Thank you for the informative comments you've been sending- I do make a note of them as well as publish them for others' benefit. The raw community is full of positive, informative people who share encouragement and advice. For those of you who are not aware, a new one has cropped up. Maybe I'll see you there?

Wednesday, November 28, 2007

Already Making Changes with the Medicine

I had a fantastic week vacationing with a friend in Sacramento. I got to visit San Francisco for the first time as well. I love that place! I can't wait to go back and truly explore. It seems like a great place to be a raw foodist and a fit person, what with the fresh produce, mild weather, and multitude of hills to climb for exercise.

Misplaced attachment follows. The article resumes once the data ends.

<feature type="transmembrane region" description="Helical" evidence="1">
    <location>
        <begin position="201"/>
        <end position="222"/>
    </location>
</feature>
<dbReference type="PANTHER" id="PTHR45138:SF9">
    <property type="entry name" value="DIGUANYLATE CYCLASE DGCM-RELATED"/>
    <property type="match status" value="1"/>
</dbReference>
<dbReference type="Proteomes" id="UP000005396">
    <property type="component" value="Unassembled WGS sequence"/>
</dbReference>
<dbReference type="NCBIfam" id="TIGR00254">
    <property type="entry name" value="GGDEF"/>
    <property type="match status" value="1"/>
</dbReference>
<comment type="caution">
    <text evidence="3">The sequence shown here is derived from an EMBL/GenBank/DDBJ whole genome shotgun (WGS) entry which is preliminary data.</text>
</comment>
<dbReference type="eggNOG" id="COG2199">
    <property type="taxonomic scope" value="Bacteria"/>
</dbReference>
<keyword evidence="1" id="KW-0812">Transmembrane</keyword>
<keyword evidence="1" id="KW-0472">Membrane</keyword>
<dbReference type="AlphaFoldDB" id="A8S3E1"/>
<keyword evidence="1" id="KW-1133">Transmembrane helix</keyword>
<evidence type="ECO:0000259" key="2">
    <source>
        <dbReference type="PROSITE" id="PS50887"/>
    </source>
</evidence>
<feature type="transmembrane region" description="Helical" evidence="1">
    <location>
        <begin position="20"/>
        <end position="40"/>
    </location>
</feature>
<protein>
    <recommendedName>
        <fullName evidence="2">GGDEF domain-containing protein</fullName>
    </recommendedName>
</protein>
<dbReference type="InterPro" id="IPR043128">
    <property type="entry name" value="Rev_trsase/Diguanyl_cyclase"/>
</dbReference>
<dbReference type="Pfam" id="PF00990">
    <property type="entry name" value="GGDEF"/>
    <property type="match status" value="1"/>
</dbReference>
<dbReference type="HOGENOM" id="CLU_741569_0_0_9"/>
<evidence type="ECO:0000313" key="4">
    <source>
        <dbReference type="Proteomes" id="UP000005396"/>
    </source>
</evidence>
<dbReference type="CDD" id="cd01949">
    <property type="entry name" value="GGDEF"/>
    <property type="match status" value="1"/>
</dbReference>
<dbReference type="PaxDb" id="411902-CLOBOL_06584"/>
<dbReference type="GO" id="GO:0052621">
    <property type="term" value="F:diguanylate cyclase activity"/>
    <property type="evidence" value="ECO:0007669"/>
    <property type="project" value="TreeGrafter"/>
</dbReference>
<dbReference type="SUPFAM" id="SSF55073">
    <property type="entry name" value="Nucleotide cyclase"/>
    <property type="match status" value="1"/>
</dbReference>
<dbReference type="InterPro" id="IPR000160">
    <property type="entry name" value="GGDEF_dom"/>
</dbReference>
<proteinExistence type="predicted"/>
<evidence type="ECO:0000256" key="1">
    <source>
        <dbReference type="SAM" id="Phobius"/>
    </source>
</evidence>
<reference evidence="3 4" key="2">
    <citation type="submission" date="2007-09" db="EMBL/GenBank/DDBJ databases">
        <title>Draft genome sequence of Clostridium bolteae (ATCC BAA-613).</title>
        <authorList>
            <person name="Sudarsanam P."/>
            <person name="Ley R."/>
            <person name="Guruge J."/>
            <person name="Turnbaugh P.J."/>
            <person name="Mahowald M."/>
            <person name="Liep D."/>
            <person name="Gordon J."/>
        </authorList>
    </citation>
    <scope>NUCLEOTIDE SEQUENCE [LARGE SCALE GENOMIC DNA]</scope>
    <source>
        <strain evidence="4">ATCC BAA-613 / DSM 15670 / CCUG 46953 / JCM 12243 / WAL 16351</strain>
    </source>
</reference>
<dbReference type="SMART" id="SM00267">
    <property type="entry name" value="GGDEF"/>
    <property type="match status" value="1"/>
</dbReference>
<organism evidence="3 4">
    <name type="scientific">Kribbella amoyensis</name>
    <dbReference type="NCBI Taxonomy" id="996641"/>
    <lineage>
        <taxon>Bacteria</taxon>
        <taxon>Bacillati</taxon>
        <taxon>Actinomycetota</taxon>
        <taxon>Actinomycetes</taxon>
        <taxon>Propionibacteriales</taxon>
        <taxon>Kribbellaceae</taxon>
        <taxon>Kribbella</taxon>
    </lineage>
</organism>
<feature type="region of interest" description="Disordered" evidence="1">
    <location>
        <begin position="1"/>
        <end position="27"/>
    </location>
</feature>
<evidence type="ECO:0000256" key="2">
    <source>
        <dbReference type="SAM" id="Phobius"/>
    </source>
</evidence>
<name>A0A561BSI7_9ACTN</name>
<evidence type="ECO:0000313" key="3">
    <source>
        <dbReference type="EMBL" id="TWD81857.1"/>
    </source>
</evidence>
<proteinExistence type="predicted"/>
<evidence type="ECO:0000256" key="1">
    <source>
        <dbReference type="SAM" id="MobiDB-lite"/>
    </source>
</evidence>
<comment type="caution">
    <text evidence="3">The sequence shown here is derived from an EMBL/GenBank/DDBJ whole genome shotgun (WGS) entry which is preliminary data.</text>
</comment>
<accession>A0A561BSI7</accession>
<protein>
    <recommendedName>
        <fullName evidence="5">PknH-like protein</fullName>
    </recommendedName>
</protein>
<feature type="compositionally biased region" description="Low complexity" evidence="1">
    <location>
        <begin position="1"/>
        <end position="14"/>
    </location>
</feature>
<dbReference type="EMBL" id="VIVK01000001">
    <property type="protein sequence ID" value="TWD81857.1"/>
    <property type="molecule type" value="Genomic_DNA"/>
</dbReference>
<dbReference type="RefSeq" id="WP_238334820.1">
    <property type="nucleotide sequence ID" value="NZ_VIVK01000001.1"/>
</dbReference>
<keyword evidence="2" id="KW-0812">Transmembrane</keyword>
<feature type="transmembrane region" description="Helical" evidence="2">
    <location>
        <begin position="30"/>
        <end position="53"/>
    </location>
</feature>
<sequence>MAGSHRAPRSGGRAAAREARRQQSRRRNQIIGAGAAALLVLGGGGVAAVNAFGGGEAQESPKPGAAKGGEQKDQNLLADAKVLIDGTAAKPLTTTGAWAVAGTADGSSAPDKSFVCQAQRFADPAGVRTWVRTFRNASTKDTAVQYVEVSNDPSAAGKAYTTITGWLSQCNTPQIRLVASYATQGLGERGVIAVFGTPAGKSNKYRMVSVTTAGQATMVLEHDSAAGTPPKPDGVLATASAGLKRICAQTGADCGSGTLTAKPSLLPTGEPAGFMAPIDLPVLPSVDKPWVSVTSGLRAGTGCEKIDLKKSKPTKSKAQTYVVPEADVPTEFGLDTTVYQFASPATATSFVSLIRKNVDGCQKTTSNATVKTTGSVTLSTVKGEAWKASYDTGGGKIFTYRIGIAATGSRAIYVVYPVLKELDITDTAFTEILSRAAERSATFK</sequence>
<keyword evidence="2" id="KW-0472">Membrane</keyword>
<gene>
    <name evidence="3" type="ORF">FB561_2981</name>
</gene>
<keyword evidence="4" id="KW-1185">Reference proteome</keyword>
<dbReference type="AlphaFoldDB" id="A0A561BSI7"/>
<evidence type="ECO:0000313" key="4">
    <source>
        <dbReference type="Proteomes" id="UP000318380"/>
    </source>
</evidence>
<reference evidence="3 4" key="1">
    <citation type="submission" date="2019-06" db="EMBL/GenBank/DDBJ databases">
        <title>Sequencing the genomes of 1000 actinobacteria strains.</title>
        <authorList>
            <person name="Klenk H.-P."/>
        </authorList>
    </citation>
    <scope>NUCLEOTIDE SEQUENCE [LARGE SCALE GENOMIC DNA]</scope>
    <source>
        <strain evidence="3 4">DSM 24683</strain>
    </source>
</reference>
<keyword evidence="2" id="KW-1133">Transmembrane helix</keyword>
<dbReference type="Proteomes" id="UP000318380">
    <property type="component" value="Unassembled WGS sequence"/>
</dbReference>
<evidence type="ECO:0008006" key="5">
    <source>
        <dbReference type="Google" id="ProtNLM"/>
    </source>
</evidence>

Before leaving for my vacation I talked to my doctor about my hair loss, which seems to be accelerating. I find myself staring at my hairline with both fascination and trepidation. The doctor said that the thyroid medicine, despite being a low dose, could be accelerating the hair loss, and that stopping it would not be harmful at this point. He therefore advised me to stop taking the Armour and to see him in December for my already-planned appointment. What confusion!

So the only other weapon in my hair-loss arsenal is the low-carb/low saturated fat diet that is recommended for people suffering from PCOS/Insulin resistance. I am feeling rather noncommittal to a rigid "diet" right now, though. I am frustrated with this whole health experience, to be honest. I don't like taking medicine, and losing my hair is a nightmare, as is not knowing what is causing it yet. Furthermore, I'm sick of the topic already- I bore myself! A friend tells me to stop being vain about my hair and just keep trying the pills. I guess I could just wear a friggin' wig and get over it, but that's not an attitude I can adopt with just a snap of my fingers.